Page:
Don’t Shop At All: Dumpstering and Freeganism – One of the most conflicting parts about transitioning to a zero (low) waste lifestyle is that my produce is often scavenged from my workplace, which gets an excess of produce donated from Second Bite. Though it is awesome to freely access food rescued from landfill, there is often lots of plastic. I recycle the soft plastic via Red Cycle at Coles. I have also started collecting the rubber bands that are tied around leafy greens, I’ve almost filled a mason jar in a few short months!

You don’t necessarily need to get in a dumpster to be greener, wherever possible salvage food that would otherwise be wasted. One initiative around this is The Odd Bunch at Woolworths, produce to ugly to be considered for the shelf. Use your positive buying capacity to show your support for thoughtful initiatives like these.

Eating Out

Keep Cup – The Keep Cup is to take-away coffee what green bags are to shopping – simple, trendy and an effective solution to reduce your plastic waste. I bought one in my first year of uni and have only just upgraded to a glass one. This year I have been buying them as gifts!

Boycott Bottled Water and Soft Drinks – In the plastic fight, buying bottled water is almost the equivalent of eating red meat: bad for your health and wasteful in every way. Buy a metal or glass bottle and refill it over the course of its long life. I was  never allowed to drink soft drink so I don’t understand the hype but if you do drink them be sure to recycle the packaging. But if you care about your health – boycott Coke and the others all together.

BYO Utensils – Most Zero Waste bloggers have a section on their website in which you can “shop” and purchase metal, wooden or bamboo straw, spoon, knife, fork etc. These are on my list of Zero Waste items to purchase, and will be essential for camping, festivals, events with street food and some cafes and restaurants. Moreover, BYO container to be filled with your desired take away, rather than plastic containers is also a gamer.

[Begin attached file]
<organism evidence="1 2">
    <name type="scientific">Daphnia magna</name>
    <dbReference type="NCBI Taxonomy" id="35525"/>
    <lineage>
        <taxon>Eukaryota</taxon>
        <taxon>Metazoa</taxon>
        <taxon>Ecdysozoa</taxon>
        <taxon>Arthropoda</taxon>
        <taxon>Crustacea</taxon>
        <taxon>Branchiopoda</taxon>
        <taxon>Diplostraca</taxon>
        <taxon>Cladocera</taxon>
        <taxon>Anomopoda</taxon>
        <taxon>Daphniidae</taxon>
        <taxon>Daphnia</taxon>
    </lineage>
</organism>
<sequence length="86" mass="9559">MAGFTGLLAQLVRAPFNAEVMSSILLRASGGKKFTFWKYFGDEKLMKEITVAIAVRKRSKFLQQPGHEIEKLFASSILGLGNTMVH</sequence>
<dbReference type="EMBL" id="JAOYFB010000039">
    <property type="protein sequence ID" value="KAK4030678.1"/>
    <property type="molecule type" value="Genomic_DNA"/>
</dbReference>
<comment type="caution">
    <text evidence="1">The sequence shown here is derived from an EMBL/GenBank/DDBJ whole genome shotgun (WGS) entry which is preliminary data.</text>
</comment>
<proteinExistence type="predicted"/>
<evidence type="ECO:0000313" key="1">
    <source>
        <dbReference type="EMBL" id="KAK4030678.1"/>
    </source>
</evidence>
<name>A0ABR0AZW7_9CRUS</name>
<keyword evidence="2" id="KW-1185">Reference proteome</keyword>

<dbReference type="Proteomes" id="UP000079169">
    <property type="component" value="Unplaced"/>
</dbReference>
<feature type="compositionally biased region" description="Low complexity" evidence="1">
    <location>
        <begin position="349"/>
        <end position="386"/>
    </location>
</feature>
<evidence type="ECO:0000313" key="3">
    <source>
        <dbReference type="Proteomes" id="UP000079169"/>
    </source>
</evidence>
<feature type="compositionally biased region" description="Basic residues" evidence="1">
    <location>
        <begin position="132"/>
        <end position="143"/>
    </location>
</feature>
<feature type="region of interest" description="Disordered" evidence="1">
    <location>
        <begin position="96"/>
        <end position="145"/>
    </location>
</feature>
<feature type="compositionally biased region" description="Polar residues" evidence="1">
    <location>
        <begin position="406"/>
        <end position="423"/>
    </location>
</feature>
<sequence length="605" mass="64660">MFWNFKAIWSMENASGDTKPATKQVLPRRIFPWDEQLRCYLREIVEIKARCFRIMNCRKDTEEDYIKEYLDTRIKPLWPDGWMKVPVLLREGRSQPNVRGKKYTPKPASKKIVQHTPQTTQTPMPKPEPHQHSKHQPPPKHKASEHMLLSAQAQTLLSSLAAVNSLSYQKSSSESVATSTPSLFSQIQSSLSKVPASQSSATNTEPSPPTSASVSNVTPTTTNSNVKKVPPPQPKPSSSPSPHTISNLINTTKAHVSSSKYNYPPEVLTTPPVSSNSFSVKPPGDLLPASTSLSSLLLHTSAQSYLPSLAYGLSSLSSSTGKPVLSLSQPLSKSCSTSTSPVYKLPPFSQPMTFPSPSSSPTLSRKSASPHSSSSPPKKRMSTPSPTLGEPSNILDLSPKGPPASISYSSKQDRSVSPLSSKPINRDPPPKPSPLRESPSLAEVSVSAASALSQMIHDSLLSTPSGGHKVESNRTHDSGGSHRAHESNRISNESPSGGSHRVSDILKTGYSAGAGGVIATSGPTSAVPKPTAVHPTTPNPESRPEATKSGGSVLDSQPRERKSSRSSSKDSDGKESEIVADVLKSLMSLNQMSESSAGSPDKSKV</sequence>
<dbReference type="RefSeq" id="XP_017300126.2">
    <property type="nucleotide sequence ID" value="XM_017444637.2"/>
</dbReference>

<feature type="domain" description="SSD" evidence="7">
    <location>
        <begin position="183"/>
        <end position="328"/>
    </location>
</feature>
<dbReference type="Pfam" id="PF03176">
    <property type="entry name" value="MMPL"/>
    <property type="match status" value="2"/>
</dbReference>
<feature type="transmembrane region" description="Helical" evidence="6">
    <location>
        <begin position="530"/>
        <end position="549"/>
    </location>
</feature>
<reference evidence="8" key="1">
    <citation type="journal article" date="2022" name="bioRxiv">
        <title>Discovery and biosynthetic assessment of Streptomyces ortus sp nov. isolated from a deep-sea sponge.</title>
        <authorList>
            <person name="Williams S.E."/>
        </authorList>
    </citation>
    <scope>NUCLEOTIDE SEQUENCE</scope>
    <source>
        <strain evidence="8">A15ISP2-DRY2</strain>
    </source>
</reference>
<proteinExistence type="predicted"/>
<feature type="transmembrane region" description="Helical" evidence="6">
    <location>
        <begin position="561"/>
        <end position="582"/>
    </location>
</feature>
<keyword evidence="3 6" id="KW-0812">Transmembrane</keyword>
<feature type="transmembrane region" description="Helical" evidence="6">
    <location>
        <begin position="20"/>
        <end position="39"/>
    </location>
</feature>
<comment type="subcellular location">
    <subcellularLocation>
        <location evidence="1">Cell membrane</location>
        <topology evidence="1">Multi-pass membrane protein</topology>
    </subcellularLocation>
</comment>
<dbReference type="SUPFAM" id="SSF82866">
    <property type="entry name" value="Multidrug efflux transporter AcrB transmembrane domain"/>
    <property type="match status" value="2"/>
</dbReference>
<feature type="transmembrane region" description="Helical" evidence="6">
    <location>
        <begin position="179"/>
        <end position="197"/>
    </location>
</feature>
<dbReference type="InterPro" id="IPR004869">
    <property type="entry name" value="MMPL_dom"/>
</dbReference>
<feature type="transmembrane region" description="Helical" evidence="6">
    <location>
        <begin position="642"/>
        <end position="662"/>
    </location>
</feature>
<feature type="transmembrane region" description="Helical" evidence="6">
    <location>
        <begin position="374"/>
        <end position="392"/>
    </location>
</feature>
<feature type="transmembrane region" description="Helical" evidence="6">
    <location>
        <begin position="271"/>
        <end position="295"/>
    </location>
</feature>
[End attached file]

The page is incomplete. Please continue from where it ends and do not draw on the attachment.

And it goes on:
Public Transport – By far the most ethical mode of transport, I enjoyed this lifestyle for the course of my four year undergrad degree. Even if you own a car, utilise public transport wherever feasible.

Cars – If you’re going to have a car, make a thoughtful purchase. I’ve bought a car within the last week! I choose a Toyota Yaris, not only because I like the look of them but because Toyota, as a company, is making more environmentally responsible cars and this model in particular has an amazing green rating.

Planes – They may be safer than cars but they certainly are not greener, fly thoughtfully! I think of all things vegans do, excessive flying is where our greatest carbon emissions are generally produced. Consider paying a few cents to offset you carbon emissions, the airline uses this money to compensate the flight emissions by funding an equivalent carbon dioxide saving elsewhere. For example, Qantas has carbon offset projects to conserve wildness and forests in Kangaroo Island and my island home, Tasmania.

Personal Finances

Green Workplaces – Somewhat sadly, I spend more waking hours at work than I do at home. Everything you can do to make your house greener, you also arguably have a responsibility to do in your workplace. I found a compost bin and took it to work as we have lots of kitchen scraps. I also made many tedious calls to be able to get our business recycling bin picked up fortnightly by the council! If you work in an office, be mindful of your paper waste too.

Banking – I’ve been with CommBank since I was 14 but I’m preparing to change to Bank Australia. I saw an ad for them on SBS a few months ago and it was the first time I’d considered banking ethically.

Superannuation – I had been with a member owned industry super fund before I even knew what superannuation was. I merged that into a CommBank super fund last year to have all my accounts in the one place, then, this year I realised what a mistake that was. Aside from being one of the Big Four and hence, a law upon itself, Four Corners reported earlier this year how CommInsure uses unscrupulous tactics to take consumers’ money and avoid insurance pay-outs, leaving customers paying "money for nothing" at the most difficult moments of their lives. I am now with Australian Ethical Super.

I’ve come to learn the value of money; how we make it, where we keep it and how we spend it are all personal choices and I love the challenge of getting the best bang for my buck. As well as choosing to proudly put my money where my mouth is and support businesses and campaigns that align with my values.

P.S. If you haven’t read The Barefoot Investor do yourself a financial favour, then pay it forward.

Thanks for reading,

Meg x

References and Resources